Thamani wa Nguva (The Value of Mermaids), aims to create an enabling environment for dugong and seagrass conservation in the Rufiji Delta area of Tanzania.

Focusing on eight villages (total population of 17,012) in the southern Rufiji Delta, this project will raise public awareness and address knowledge and capacity gaps at three tiers of the governance chain: national- and district-level decision makers, community fisheries managers, and local youth groups.

Project NameThamani wa Nguva
Implementing AgencySea Sense
Project DurationNovember 2021 - April 2023
Project LocationSouthern Rufiji Delta, Tanzania
Total Implementation CostUSD 24,983
CMS Dugong MOU ContributionUSD 24,983
Project PartnersKibiti & Kilwa District Fisheries Offices

CMS Dugong MOU National Focal Point - Tanzania


Wetlands International

The eight project communities have shared responsibility for a Locally Managed Marine Area, known as ‘Nyamanjisopoja‘. This is referred to as a Collaborative Fisheries Management Area (CFMA), which has its own management plan incorporating actions to conserve marine resources and priority fisheries as identified by village governments and community fisheries managers, known as Beach Management Units (BMUs).

The project will carry out the following activities:

  • Raising awareness on the dugong as a flagship species and the importance of seagrass by i) highlighting dugong presence as an indicator of ocean health, and ii) the role of seagrass ecosystems in supporting fisheries-based livelihoods and supporting human health and wellbeing.
    This activity will incorporate a school education campaign and a community-wide event in celebration of World Dugong Day (28th May 2022). Participatory communication methods (i.e., drama, song, and art) created by community groups will ensure accessibility to all sectors of the community, including marginalized groups such as women and youth.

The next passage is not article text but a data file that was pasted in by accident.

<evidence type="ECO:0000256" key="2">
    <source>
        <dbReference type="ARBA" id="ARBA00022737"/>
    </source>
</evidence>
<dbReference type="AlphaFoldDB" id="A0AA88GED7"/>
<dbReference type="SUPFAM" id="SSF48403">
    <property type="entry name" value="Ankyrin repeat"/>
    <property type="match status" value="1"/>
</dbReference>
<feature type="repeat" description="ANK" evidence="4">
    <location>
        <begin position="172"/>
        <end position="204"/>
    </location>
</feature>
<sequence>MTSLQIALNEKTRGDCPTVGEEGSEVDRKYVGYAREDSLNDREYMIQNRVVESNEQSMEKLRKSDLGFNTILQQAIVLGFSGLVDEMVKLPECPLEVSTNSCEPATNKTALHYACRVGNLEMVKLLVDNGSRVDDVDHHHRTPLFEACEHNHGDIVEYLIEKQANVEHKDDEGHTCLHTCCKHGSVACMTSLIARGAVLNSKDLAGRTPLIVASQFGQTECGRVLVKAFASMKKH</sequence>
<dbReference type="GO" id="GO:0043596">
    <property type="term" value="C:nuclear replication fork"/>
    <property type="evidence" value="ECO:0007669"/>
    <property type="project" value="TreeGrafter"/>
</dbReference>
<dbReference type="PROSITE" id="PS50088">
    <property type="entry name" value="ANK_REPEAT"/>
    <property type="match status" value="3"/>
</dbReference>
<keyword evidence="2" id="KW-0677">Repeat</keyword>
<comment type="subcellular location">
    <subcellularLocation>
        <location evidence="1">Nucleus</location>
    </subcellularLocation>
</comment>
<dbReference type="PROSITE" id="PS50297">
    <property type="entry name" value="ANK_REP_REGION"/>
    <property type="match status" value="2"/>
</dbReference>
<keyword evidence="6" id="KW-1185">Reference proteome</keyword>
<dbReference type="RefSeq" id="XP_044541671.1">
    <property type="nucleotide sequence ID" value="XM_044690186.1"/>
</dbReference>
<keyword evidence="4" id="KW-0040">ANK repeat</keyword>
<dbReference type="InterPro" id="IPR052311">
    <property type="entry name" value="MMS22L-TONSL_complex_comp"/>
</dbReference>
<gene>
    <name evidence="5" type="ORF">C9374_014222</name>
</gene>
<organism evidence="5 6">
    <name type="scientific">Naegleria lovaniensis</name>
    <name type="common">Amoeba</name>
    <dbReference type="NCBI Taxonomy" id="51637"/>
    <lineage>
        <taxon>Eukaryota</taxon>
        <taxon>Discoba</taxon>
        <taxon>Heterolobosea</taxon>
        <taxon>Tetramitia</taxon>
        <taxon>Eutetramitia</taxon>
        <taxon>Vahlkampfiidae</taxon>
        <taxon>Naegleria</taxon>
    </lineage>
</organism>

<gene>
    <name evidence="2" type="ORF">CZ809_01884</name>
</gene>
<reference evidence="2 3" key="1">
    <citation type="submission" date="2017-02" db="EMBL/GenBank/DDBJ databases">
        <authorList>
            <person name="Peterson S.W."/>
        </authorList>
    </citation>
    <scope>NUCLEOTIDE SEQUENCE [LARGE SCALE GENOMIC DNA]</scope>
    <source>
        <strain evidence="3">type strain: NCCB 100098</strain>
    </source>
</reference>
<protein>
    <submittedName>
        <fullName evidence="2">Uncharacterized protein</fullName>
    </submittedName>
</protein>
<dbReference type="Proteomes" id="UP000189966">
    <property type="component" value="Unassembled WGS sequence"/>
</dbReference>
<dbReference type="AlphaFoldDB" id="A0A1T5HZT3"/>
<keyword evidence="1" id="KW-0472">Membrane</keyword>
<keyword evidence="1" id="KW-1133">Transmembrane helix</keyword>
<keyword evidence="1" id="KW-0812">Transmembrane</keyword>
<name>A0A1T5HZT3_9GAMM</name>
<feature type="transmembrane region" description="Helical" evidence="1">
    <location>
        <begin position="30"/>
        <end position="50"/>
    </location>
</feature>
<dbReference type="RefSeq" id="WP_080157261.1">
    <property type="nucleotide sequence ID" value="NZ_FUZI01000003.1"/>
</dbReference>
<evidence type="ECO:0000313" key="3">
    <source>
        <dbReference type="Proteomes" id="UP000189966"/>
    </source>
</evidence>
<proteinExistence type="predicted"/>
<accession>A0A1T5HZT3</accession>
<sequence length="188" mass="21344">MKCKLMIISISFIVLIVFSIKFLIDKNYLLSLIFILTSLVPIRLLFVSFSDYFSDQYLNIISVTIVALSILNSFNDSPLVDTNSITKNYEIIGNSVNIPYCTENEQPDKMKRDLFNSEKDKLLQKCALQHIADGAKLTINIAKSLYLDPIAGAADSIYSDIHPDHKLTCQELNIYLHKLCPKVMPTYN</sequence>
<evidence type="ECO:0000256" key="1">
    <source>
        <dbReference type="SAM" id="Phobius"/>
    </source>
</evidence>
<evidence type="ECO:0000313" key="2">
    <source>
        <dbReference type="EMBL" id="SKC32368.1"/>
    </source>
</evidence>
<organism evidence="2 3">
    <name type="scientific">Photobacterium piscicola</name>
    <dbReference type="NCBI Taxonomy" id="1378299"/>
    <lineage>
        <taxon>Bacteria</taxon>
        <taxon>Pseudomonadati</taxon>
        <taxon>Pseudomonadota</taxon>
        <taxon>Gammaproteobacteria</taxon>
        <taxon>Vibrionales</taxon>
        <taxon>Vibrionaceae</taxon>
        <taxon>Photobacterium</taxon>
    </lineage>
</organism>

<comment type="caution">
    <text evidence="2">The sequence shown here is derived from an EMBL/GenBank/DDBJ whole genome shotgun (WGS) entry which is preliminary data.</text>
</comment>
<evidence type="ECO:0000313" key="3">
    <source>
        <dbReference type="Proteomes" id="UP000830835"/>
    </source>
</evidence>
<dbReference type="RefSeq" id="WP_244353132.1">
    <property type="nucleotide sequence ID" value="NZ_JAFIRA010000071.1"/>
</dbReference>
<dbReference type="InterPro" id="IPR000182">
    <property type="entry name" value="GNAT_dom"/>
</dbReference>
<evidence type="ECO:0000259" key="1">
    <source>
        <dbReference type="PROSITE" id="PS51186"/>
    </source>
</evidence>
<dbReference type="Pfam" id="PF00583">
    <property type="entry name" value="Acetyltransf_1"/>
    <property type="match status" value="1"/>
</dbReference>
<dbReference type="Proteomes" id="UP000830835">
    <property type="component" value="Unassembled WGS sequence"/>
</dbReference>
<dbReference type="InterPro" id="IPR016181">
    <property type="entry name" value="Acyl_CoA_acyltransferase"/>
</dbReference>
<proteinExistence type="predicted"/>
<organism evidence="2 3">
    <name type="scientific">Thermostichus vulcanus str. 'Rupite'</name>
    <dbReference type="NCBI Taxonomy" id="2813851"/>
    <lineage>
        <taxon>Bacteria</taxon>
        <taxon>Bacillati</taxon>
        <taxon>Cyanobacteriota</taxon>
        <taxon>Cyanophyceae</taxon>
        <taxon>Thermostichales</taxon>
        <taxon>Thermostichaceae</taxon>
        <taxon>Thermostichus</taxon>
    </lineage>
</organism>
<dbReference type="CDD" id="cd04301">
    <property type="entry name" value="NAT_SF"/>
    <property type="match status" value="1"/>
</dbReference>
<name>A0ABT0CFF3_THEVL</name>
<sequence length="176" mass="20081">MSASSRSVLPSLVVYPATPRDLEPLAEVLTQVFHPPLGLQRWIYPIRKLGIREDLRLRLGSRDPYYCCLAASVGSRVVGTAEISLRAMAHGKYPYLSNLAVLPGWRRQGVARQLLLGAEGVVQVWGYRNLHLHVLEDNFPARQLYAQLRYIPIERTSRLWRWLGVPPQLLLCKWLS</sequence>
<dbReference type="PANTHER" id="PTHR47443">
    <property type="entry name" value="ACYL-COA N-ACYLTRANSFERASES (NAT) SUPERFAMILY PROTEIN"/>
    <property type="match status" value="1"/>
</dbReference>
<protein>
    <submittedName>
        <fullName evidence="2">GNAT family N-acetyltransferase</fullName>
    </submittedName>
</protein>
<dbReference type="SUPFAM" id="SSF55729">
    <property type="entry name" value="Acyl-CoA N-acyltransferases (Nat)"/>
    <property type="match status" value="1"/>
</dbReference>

• Building capacity of community fisheries managers for dugong and seagrass conservation. BMU members and village governments from each village represented in the CFMA will participate in training sessions to: i) identify key fisheries management actions that benefit seagrass habitats, ii) explain national policy and legislative frameworks relevant to dugongs and other endangered marine species, and iii) review the existing CFMA management plans and village by-laws in relation to these frameworks and, if required, advocate for amendments during the engagement process.
  • Engaging and sensitizing local and national decision makers on the value of seagrass ecosystem services, through meetings with representatives of the national government (Ministry of Regional and Local Government) and local government (Kibiti District and Kilwa District Council Management Teams) to: i) showcase community level efforts to protect critical marine habitats and associated ecosystem services, and ii) advocate for an evidence-based review of the regulatory frameworks that impact seagrass ecosystems, such as the Fisheries Act and Regulations (2003) and the Marine Parks and Reserves Act, which are both under review during the project lifetime.